You may have read some portion of the infamous Watergate transcripts. What you probably haven’t read is quotes from the transcripts rearranged into poetry. At The Paris Review Daily, a few representative poems by Richard Nixon, including “I Can’t Recall,” “The Position” and “In the End.” You could also read our own Michael Bourne on Thomas Mallon’s book Watergate.
"I’ve come to understand that I’ll rarely experience that first rush of discovery again, and perhaps that’s the problem with re-reading. It reminds us both of where we’ve been and where we can’t go again." Sarah Seltzer wonders why do we reread books as children but not as adults? Pair with Lisa Levy's essay on "The Pleasures and Perils of Rereading."
"Over the course of our conversation, I’ve come to understand that he has not written (Thomas Jefferson Dreams of Sally Hemings) to provoke or to engender a self-serving sense of shock; he has written with a belief in the possibilities of liminal space and in the revelations that occur at the point of tension. The result is a book that jars, unequivocally, and that disquietingly brings to the surface the anguish of past and present America." Stephen O'Connor's poetic reimagining of the relationship between Thomas Jefferson and the enslaved Sally Hemings has certainly raised some eyebrows. This interview with Melody Nixon at BOMB gives O'Connor a platform from which to explain his idea.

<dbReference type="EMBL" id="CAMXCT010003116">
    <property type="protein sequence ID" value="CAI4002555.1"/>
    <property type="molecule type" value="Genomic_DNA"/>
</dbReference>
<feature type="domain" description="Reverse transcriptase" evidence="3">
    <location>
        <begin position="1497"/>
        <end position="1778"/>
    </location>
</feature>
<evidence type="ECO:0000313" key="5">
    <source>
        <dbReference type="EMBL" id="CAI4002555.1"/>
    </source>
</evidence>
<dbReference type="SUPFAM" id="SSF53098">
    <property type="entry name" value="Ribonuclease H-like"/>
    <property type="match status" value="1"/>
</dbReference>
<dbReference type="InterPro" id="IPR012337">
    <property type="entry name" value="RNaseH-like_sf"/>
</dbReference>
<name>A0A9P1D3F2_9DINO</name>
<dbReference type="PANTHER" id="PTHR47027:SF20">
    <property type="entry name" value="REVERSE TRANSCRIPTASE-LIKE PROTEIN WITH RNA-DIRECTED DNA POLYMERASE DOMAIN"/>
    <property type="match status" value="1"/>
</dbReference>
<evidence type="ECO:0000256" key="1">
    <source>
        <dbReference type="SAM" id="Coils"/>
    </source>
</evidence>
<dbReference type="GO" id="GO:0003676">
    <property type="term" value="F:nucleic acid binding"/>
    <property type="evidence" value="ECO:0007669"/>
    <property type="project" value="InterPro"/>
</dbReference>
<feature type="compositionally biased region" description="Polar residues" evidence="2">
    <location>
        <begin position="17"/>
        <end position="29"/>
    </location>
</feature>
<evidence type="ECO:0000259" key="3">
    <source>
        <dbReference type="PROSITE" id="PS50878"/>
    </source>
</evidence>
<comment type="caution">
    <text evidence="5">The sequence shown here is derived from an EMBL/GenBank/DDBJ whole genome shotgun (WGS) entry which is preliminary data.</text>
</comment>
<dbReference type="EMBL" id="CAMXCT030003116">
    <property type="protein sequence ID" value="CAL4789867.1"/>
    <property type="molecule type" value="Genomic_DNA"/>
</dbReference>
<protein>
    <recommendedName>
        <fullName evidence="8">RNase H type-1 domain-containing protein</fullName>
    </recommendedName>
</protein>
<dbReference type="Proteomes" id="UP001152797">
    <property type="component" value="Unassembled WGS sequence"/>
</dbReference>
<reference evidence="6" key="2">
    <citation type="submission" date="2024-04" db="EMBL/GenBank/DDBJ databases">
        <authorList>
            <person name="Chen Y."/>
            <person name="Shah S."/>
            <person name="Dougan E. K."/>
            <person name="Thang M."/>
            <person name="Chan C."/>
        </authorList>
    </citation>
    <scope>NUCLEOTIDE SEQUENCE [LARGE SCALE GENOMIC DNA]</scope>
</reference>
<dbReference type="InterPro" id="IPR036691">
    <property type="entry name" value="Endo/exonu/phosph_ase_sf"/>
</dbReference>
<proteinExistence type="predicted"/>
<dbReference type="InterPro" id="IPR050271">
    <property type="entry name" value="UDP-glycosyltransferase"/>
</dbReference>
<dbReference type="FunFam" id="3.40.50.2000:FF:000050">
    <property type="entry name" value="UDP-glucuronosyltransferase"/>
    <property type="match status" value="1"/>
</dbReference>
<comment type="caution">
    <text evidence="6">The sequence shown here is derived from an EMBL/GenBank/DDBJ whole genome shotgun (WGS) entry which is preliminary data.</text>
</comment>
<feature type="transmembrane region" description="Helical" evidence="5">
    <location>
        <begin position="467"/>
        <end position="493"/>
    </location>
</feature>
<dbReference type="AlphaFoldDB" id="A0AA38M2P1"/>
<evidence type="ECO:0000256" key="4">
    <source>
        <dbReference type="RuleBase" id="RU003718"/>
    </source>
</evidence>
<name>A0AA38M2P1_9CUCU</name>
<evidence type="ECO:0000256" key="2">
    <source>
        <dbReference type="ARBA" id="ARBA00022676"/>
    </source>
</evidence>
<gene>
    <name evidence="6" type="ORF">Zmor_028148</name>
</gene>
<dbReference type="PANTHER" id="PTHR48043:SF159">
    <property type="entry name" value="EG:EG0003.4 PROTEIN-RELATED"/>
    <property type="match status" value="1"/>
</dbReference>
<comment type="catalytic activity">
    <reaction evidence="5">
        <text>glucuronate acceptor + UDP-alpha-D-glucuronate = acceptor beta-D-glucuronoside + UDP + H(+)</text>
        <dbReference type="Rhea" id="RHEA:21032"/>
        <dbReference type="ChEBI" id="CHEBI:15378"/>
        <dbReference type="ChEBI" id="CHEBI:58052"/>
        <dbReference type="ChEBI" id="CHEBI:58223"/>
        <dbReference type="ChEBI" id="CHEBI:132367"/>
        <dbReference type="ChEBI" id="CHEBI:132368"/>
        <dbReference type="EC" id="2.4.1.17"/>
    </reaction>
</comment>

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Mick Jagger couldn’t get no satisfaction in Clearwater, Florida in 1965. If John Jeremiah Sullivan is to be believed, it was a young woman by the name of Ginny French who inspired Jagger to write the song while lounging poolside the morning after a big performance. If music marginalia is your thing, be sure to check out The Millions' own Torch Ballads and Jukebox Music column.